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FROM THIS EPISODE

Political prognosticators say, “Follow the money.” And, in this year’s mid-term elections, there’s more money to follow than ever. In April, the US Supreme Court ruled that individuals can give away as much as they want to—with no limit on the total amount of their contributions. Big donors already are boasting that more candidates are showing up at their doors, enhancing their influence on the people who make the laws. Is it a victory for “free speech” or a defeat for democracy? What’s the possible impact on the House and the Senate this year?

Also, the Obama Justice Department will open a civil rights investigation into the police department in Ferguson, Missouri in the wake of hte Michael Brown shooting. Plus: Are drills to prepare for mass shootings prudent planning, or exercises in terror?

Banner Image Credit: Jared Rodriguez / t r u t h o u t

Producers:
Benjamin Gottlieb
Sarah Sweeney
Claire Martin

DOJ Will Open Civil Rights Probe into Ferguson Police 6 MIN, 29 SEC

The FBI is already investigating the shooting death of black teenager Michael Brown by a white policeman in Ferguson, Missouri. Now, after civil unrest that was reported around the world, the Obama Justice Department will open a broader, civil rights investigation into the Ferguson P.D . Manny Fernandez of the New York Times is reporting from Ferguson.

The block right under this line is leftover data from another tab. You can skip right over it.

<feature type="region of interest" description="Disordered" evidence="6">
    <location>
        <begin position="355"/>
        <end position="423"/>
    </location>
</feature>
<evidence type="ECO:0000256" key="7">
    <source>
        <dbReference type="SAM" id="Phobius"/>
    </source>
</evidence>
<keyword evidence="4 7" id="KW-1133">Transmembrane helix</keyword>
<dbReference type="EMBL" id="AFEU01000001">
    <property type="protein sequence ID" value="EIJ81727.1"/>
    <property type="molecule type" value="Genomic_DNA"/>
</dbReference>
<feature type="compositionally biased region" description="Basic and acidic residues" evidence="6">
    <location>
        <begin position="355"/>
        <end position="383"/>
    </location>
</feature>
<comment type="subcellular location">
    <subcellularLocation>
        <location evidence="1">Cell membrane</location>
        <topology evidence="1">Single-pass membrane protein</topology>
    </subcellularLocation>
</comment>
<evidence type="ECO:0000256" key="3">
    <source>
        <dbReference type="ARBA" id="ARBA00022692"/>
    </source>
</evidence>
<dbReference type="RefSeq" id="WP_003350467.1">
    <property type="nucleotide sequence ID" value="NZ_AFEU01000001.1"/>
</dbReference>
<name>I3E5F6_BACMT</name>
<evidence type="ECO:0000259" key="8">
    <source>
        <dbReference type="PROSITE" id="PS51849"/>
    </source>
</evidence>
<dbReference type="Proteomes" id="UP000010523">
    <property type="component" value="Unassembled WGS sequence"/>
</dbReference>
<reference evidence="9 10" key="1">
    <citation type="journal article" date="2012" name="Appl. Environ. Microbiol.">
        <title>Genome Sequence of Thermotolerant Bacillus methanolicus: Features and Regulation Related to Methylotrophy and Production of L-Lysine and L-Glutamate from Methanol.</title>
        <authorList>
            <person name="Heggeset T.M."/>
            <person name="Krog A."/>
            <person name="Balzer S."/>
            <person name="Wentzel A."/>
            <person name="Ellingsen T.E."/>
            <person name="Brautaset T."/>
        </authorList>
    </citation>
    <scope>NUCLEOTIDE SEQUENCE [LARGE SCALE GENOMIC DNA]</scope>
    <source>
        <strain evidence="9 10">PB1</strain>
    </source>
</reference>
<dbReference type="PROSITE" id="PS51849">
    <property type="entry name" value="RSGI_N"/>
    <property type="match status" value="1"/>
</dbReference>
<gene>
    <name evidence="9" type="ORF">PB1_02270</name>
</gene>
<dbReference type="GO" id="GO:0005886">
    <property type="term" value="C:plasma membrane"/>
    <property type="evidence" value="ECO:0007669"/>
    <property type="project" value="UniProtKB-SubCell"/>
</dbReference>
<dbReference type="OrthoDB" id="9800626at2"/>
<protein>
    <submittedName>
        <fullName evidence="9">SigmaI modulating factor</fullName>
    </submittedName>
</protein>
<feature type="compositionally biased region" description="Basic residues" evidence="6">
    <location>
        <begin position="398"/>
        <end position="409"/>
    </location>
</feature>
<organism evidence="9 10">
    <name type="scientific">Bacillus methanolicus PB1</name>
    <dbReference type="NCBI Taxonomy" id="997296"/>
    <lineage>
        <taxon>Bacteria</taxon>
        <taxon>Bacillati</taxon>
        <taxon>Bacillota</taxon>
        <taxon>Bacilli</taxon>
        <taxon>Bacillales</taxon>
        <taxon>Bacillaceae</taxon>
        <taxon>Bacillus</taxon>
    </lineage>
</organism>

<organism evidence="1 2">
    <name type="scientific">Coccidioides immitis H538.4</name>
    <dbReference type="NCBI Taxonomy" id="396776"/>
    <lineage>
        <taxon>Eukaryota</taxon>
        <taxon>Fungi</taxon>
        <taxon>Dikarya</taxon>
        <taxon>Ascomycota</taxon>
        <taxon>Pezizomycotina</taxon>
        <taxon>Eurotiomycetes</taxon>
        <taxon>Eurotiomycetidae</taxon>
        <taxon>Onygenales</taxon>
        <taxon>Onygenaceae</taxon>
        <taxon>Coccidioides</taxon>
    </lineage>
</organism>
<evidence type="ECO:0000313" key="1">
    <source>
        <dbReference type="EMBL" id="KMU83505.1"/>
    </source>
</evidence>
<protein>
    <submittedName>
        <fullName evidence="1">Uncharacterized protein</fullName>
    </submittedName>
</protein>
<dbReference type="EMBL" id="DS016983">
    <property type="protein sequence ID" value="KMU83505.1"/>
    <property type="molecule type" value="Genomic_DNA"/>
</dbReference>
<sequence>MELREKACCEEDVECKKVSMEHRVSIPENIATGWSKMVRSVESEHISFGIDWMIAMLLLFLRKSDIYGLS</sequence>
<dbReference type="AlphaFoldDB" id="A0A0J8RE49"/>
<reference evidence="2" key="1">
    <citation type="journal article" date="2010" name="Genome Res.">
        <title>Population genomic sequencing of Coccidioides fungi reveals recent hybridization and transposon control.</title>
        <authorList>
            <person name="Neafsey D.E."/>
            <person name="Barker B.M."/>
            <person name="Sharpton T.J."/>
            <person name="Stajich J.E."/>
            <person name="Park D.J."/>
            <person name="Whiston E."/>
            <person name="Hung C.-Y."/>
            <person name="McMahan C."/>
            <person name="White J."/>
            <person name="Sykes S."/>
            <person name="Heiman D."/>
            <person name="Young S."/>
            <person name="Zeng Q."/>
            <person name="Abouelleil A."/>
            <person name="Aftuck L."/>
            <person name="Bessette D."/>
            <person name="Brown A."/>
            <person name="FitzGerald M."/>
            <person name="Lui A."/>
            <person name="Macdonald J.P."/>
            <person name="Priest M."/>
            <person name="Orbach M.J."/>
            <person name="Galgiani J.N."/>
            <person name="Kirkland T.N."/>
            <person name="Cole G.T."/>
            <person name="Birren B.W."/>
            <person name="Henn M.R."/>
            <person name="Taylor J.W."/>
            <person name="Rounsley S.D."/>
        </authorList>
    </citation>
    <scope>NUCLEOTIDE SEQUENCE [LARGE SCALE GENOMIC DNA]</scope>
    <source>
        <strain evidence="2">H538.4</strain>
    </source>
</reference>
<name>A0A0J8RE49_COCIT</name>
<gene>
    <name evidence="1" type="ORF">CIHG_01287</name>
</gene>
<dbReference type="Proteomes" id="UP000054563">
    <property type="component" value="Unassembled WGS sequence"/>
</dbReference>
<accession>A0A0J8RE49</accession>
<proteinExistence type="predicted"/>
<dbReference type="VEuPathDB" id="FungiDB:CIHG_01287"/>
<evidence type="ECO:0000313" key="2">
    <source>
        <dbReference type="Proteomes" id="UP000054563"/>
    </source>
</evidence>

Guests:
Manny Fernandez, New York Times (@mannyNYT)

Without Limits, Will Campaign Contributions Dominate Politics? 35 MIN, 16 SEC

There’s just nine weeks left before the mid-term elections—and there’s more money than ever for Senate and House campaigns. In April, Alabama businessman Shaun McCutcheon gave his name to a US Supreme Court decision to eliminate legal restrictions on how much an individual can give in total to candidates and committees. McCutcheon says it’s great to have more money in politics—putting it this way: “we’re just spreading speech.” What’s the likely impact of more money in politics—this year and in years to come?

Guests:
Matea Gold, Washington Post (@mateagold)
Lawrence Noble, Campaign Legal Center (@LarryNoble_DC)
Bradley Smith, Center for Competitive Politics (@CommishSmith)
Alex Isenstadt, Politico (@politicoalex)

Active Shooter Drills Elicit Lawsuits 8 MIN, 14 SEC

In the aftermath of all too many mass shootings and other violent incidents, there’s been more and more effort to prepare for the worst. But that’s easier said than done. Michelle Meeker is a registered nurse who quit her job and sued a Colorado nursing home after it staged a drill designed to prepare employees for an armed intruder. Dan Frosch has written about that and similar incidents for the Wall Street Journal.

Guests:
Dan Frosch, Wall Street Journal (@djfroschWSJ)

More:
'Active Shooter' Drills Spark Raft of Legal Complaints

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